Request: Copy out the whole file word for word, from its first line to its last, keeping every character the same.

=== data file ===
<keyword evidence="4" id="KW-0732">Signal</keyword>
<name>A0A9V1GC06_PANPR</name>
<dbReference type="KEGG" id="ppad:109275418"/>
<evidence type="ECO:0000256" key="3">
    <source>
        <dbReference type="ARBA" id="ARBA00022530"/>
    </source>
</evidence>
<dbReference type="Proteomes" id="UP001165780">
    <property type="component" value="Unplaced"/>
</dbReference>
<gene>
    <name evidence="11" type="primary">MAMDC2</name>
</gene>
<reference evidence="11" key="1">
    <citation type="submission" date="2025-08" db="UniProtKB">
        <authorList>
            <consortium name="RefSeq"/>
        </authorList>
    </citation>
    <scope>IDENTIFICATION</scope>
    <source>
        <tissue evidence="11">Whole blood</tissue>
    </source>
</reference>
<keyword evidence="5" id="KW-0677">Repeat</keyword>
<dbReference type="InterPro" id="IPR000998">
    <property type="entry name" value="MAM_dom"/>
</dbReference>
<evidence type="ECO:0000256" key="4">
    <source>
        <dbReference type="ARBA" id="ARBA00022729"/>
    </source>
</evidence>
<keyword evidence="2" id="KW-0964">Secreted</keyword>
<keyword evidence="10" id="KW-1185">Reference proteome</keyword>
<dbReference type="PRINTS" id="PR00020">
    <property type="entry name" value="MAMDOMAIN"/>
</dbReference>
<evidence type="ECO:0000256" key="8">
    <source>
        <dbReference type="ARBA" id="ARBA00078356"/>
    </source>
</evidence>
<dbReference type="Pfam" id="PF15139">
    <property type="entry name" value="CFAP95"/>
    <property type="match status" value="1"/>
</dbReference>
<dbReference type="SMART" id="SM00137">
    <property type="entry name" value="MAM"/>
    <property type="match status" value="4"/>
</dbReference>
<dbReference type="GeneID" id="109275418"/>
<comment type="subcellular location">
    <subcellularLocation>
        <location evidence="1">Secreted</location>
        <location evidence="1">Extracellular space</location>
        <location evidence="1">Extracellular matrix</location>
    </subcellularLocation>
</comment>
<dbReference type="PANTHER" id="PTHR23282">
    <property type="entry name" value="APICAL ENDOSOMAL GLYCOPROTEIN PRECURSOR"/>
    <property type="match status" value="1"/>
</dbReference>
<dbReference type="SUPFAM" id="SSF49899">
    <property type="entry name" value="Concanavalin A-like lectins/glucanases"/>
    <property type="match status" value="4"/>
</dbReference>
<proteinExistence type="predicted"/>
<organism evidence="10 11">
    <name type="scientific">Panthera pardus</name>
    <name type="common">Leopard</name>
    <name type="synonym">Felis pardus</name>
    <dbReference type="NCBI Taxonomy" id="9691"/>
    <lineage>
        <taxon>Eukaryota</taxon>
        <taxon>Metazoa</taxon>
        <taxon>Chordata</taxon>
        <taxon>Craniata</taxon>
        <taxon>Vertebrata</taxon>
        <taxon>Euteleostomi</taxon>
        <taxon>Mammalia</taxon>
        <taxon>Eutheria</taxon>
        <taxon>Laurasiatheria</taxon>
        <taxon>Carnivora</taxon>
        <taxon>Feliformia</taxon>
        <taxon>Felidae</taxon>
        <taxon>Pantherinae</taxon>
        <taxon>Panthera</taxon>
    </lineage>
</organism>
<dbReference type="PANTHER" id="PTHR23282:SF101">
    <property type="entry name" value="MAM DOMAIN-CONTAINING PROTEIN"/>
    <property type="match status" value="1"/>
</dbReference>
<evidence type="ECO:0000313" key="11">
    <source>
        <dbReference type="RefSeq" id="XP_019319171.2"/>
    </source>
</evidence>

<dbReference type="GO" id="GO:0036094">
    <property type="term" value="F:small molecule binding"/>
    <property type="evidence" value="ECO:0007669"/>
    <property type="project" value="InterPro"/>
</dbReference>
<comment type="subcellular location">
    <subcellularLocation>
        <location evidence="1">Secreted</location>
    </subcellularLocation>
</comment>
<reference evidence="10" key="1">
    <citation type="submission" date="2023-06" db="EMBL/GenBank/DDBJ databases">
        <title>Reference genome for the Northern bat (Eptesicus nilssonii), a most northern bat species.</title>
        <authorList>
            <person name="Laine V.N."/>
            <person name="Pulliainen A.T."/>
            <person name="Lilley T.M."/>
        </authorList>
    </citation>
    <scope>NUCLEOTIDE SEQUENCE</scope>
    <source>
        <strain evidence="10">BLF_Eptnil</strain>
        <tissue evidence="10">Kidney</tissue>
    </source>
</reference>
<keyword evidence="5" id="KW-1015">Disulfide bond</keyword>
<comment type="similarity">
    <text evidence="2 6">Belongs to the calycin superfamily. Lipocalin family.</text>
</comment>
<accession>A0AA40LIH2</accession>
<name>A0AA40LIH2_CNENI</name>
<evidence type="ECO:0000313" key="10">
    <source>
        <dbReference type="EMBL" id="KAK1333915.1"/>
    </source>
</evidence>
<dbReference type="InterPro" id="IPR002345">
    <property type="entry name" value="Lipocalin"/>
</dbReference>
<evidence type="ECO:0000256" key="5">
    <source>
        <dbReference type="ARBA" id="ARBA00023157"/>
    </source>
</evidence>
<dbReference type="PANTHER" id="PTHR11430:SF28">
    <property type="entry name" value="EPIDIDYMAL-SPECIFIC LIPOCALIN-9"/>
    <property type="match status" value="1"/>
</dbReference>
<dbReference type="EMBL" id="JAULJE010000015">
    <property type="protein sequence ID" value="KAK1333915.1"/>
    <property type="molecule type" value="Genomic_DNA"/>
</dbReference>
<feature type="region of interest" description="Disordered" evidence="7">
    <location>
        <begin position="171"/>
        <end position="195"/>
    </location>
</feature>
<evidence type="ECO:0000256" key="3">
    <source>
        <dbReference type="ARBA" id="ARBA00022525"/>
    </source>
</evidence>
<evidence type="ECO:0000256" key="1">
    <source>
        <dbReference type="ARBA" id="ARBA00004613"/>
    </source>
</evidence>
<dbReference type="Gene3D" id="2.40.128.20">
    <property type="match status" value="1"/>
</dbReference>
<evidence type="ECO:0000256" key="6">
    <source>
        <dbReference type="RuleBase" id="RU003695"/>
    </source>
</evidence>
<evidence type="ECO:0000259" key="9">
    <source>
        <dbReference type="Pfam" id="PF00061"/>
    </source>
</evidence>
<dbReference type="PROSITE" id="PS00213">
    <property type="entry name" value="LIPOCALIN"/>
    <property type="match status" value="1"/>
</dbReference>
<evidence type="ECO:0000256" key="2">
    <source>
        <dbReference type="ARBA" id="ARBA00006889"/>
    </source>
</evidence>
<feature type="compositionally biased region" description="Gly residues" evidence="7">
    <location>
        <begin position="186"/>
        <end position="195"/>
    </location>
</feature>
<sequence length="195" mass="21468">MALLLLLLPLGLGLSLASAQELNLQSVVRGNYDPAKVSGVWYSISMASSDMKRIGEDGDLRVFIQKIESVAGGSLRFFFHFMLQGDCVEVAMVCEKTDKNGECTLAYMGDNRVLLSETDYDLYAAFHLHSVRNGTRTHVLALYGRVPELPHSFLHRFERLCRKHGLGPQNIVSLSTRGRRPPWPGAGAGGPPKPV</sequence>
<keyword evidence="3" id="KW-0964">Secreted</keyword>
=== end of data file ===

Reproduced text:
<keyword evidence="4" id="KW-0732">Signal</keyword>
<name>A0A9V1GC06_PANPR</name>
<dbReference type="KEGG" id="ppad:109275418"/>
<evidence type="ECO:0000256" key="3">
    <source>
        <dbReference type="ARBA" id="ARBA00022530"/>
    </source>
</evidence>
<dbReference type="Proteomes" id="UP001165780">
    <property type="component" value="Unplaced"/>
</dbReference>
<gene>
    <name evidence="11" type="primary">MAMDC2</name>
</gene>
<reference evidence="11" key="1">
    <citation type="submission" date="2025-08" db="UniProtKB">
        <authorList>
            <consortium name="RefSeq"/>
        </authorList>
    </citation>
    <scope>IDENTIFICATION</scope>
    <source>
        <tissue evidence="11">Whole blood</tissue>
    </source>
</reference>
<keyword evidence="5" id="KW-0677">Repeat</keyword>
<dbReference type="InterPro" id="IPR000998">
    <property type="entry name" value="MAM_dom"/>
</dbReference>
<evidence type="ECO:0000256" key="4">
    <source>
        <dbReference type="ARBA" id="ARBA00022729"/>
    </source>
</evidence>
<keyword evidence="2" id="KW-0964">Secreted</keyword>
<keyword evidence="10" id="KW-1185">Reference proteome</keyword>
<dbReference type="PRINTS" id="PR00020">
    <property type="entry name" value="MAMDOMAIN"/>
</dbReference>
<evidence type="ECO:0000256" key="8">
    <source>
        <dbReference type="ARBA" id="ARBA00078356"/>
    </source>
</evidence>
<dbReference type="Pfam" id="PF15139">
    <property type="entry name" value="CFAP95"/>
    <property type="match status" value="1"/>
</dbReference>
<dbReference type="SMART" id="SM00137">
    <property type="entry name" value="MAM"/>
    <property type="match status" value="4"/>
</dbReference>
<dbReference type="GeneID" id="109275418"/>
<comment type="subcellular location">
    <subcellularLocation>
        <location evidence="1">Secreted</location>
        <location evidence="1">Extracellular space</location>
        <location evidence="1">Extracellular matrix</location>
    </subcellularLocation>
</comment>
<dbReference type="PANTHER" id="PTHR23282">
    <property type="entry name" value="APICAL ENDOSOMAL GLYCOPROTEIN PRECURSOR"/>
    <property type="match status" value="1"/>
</dbReference>
<dbReference type="SUPFAM" id="SSF49899">
    <property type="entry name" value="Concanavalin A-like lectins/glucanases"/>
    <property type="match status" value="4"/>
</dbReference>
<proteinExistence type="predicted"/>
<organism evidence="10 11">
    <name type="scientific">Panthera pardus</name>
    <name type="common">Leopard</name>
    <name type="synonym">Felis pardus</name>
    <dbReference type="NCBI Taxonomy" id="9691"/>
    <lineage>
        <taxon>Eukaryota</taxon>
        <taxon>Metazoa</taxon>
        <taxon>Chordata</taxon>
        <taxon>Craniata</taxon>
        <taxon>Vertebrata</taxon>
        <taxon>Euteleostomi</taxon>
        <taxon>Mammalia</taxon>
        <taxon>Eutheria</taxon>
        <taxon>Laurasiatheria</taxon>
        <taxon>Carnivora</taxon>
        <taxon>Feliformia</taxon>
        <taxon>Felidae</taxon>
        <taxon>Pantherinae</taxon>
        <taxon>Panthera</taxon>
    </lineage>
</organism>
<dbReference type="PANTHER" id="PTHR23282:SF101">
    <property type="entry name" value="MAM DOMAIN-CONTAINING PROTEIN"/>
    <property type="match status" value="1"/>
</dbReference>
<evidence type="ECO:0000313" key="11">
    <source>
        <dbReference type="RefSeq" id="XP_019319171.2"/>
    </source>
</evidence>

<dbReference type="GO" id="GO:0036094">
    <property type="term" value="F:small molecule binding"/>
    <property type="evidence" value="ECO:0007669"/>
    <property type="project" value="InterPro"/>
</dbReference>
<comment type="subcellular location">
    <subcellularLocation>
        <location evidence="1">Secreted</location>
    </subcellularLocation>
</comment>
<reference evidence="10" key="1">
    <citation type="submission" date="2023-06" db="EMBL/GenBank/DDBJ databases">
        <title>Reference genome for the Northern bat (Eptesicus nilssonii), a most northern bat species.</title>
        <authorList>
            <person name="Laine V.N."/>
            <person name="Pulliainen A.T."/>
            <person name="Lilley T.M."/>
        </authorList>
    </citation>
    <scope>NUCLEOTIDE SEQUENCE</scope>
    <source>
        <strain evidence="10">BLF_Eptnil</strain>
        <tissue evidence="10">Kidney</tissue>
    </source>
</reference>
<keyword evidence="5" id="KW-1015">Disulfide bond</keyword>
<comment type="similarity">
    <text evidence="2 6">Belongs to the calycin superfamily. Lipocalin family.</text>
</comment>
<accession>A0AA40LIH2</accession>
<name>A0AA40LIH2_CNENI</name>
<evidence type="ECO:0000313" key="10">
    <source>
        <dbReference type="EMBL" id="KAK1333915.1"/>
    </source>
</evidence>
<dbReference type="InterPro" id="IPR002345">
    <property type="entry name" value="Lipocalin"/>
</dbReference>
<evidence type="ECO:0000256" key="5">
    <source>
        <dbReference type="ARBA" id="ARBA00023157"/>
    </source>
</evidence>
<dbReference type="PANTHER" id="PTHR11430:SF28">
    <property type="entry name" value="EPIDIDYMAL-SPECIFIC LIPOCALIN-9"/>
    <property type="match status" value="1"/>
</dbReference>
<dbReference type="EMBL" id="JAULJE010000015">
    <property type="protein sequence ID" value="KAK1333915.1"/>
    <property type="molecule type" value="Genomic_DNA"/>
</dbReference>
<feature type="region of interest" description="Disordered" evidence="7">
    <location>
        <begin position="171"/>
        <end position="195"/>
    </location>
</feature>
<evidence type="ECO:0000256" key="3">
    <source>
        <dbReference type="ARBA" id="ARBA00022525"/>
    </source>
</evidence>
<evidence type="ECO:0000256" key="1">
    <source>
        <dbReference type="ARBA" id="ARBA00004613"/>
    </source>
</evidence>
<dbReference type="Gene3D" id="2.40.128.20">
    <property type="match status" value="1"/>
</dbReference>
<evidence type="ECO:0000256" key="6">
    <source>
        <dbReference type="RuleBase" id="RU003695"/>
    </source>
</evidence>
<evidence type="ECO:0000259" key="9">
    <source>
        <dbReference type="Pfam" id="PF00061"/>
    </source>
</evidence>
<dbReference type="PROSITE" id="PS00213">
    <property type="entry name" value="LIPOCALIN"/>
    <property type="match status" value="1"/>
</dbReference>
<evidence type="ECO:0000256" key="2">
    <source>
        <dbReference type="ARBA" id="ARBA00006889"/>
    </source>
</evidence>
<feature type="compositionally biased region" description="Gly residues" evidence="7">
    <location>
        <begin position="186"/>
        <end position="195"/>
    </location>
</feature>
<sequence length="195" mass="21468">MALLLLLLPLGLGLSLASAQELNLQSVVRGNYDPAKVSGVWYSISMASSDMKRIGEDGDLRVFIQKIESVAGGSLRFFFHFMLQGDCVEVAMVCEKTDKNGECTLAYMGDNRVLLSETDYDLYAAFHLHSVRNGTRTHVLALYGRVPELPHSFLHRFERLCRKHGLGPQNIVSLSTRGRRPPWPGAGAGGPPKPV</sequence>
<keyword evidence="3" id="KW-0964">Secreted</keyword>